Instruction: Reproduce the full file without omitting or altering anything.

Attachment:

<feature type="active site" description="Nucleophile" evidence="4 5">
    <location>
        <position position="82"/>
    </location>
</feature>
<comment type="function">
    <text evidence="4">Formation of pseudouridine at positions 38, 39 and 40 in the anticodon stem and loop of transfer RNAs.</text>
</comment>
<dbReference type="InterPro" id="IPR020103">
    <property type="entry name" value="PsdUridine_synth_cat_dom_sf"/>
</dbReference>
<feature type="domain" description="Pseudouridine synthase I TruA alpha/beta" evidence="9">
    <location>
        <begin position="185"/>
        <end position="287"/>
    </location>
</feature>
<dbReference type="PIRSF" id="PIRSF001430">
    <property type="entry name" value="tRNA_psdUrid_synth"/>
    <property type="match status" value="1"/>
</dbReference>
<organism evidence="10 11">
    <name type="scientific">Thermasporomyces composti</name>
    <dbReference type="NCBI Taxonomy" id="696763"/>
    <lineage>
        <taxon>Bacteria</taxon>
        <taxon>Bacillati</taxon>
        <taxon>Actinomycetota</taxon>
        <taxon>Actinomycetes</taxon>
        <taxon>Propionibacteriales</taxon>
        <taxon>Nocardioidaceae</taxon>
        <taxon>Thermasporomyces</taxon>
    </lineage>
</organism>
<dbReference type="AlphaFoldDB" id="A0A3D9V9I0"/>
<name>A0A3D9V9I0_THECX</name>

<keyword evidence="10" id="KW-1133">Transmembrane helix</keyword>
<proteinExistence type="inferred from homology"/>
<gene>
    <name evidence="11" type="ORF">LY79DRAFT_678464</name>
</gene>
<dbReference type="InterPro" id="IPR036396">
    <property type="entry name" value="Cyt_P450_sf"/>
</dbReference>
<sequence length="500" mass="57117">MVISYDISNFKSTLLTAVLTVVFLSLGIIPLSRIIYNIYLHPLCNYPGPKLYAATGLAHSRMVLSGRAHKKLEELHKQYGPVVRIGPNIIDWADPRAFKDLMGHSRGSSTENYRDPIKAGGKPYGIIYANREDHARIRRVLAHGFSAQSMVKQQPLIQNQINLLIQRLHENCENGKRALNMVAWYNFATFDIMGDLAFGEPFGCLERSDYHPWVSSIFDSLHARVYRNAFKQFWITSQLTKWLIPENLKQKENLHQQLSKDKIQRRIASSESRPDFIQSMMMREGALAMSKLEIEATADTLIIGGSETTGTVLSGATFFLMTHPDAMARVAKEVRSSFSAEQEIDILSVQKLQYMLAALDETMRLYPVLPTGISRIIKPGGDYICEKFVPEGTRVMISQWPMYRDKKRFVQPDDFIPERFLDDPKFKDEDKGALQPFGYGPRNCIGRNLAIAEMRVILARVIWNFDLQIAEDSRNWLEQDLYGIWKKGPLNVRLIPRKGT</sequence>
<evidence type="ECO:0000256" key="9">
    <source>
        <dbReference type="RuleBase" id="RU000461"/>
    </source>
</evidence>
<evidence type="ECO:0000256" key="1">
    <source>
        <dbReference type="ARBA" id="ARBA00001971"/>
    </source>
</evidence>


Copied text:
<feature type="active site" description="Nucleophile" evidence="4 5">
    <location>
        <position position="82"/>
    </location>
</feature>
<comment type="function">
    <text evidence="4">Formation of pseudouridine at positions 38, 39 and 40 in the anticodon stem and loop of transfer RNAs.</text>
</comment>
<dbReference type="InterPro" id="IPR020103">
    <property type="entry name" value="PsdUridine_synth_cat_dom_sf"/>
</dbReference>
<feature type="domain" description="Pseudouridine synthase I TruA alpha/beta" evidence="9">
    <location>
        <begin position="185"/>
        <end position="287"/>
    </location>
</feature>
<dbReference type="PIRSF" id="PIRSF001430">
    <property type="entry name" value="tRNA_psdUrid_synth"/>
    <property type="match status" value="1"/>
</dbReference>
<organism evidence="10 11">
    <name type="scientific">Thermasporomyces composti</name>
    <dbReference type="NCBI Taxonomy" id="696763"/>
    <lineage>
        <taxon>Bacteria</taxon>
        <taxon>Bacillati</taxon>
        <taxon>Actinomycetota</taxon>
        <taxon>Actinomycetes</taxon>
        <taxon>Propionibacteriales</taxon>
        <taxon>Nocardioidaceae</taxon>
        <taxon>Thermasporomyces</taxon>
    </lineage>
</organism>
<dbReference type="AlphaFoldDB" id="A0A3D9V9I0"/>
<name>A0A3D9V9I0_THECX</name>

<keyword evidence="10" id="KW-1133">Transmembrane helix</keyword>
<proteinExistence type="inferred from homology"/>
<gene>
    <name evidence="11" type="ORF">LY79DRAFT_678464</name>
</gene>
<dbReference type="InterPro" id="IPR036396">
    <property type="entry name" value="Cyt_P450_sf"/>
</dbReference>
<sequence length="500" mass="57117">MVISYDISNFKSTLLTAVLTVVFLSLGIIPLSRIIYNIYLHPLCNYPGPKLYAATGLAHSRMVLSGRAHKKLEELHKQYGPVVRIGPNIIDWADPRAFKDLMGHSRGSSTENYRDPIKAGGKPYGIIYANREDHARIRRVLAHGFSAQSMVKQQPLIQNQINLLIQRLHENCENGKRALNMVAWYNFATFDIMGDLAFGEPFGCLERSDYHPWVSSIFDSLHARVYRNAFKQFWITSQLTKWLIPENLKQKENLHQQLSKDKIQRRIASSESRPDFIQSMMMREGALAMSKLEIEATADTLIIGGSETTGTVLSGATFFLMTHPDAMARVAKEVRSSFSAEQEIDILSVQKLQYMLAALDETMRLYPVLPTGISRIIKPGGDYICEKFVPEGTRVMISQWPMYRDKKRFVQPDDFIPERFLDDPKFKDEDKGALQPFGYGPRNCIGRNLAIAEMRVILARVIWNFDLQIAEDSRNWLEQDLYGIWKKGPLNVRLIPRKGT</sequence>
<evidence type="ECO:0000256" key="9">
    <source>
        <dbReference type="RuleBase" id="RU000461"/>
    </source>
</evidence>
<evidence type="ECO:0000256" key="1">
    <source>
        <dbReference type="ARBA" id="ARBA00001971"/>
    </source>
</evidence>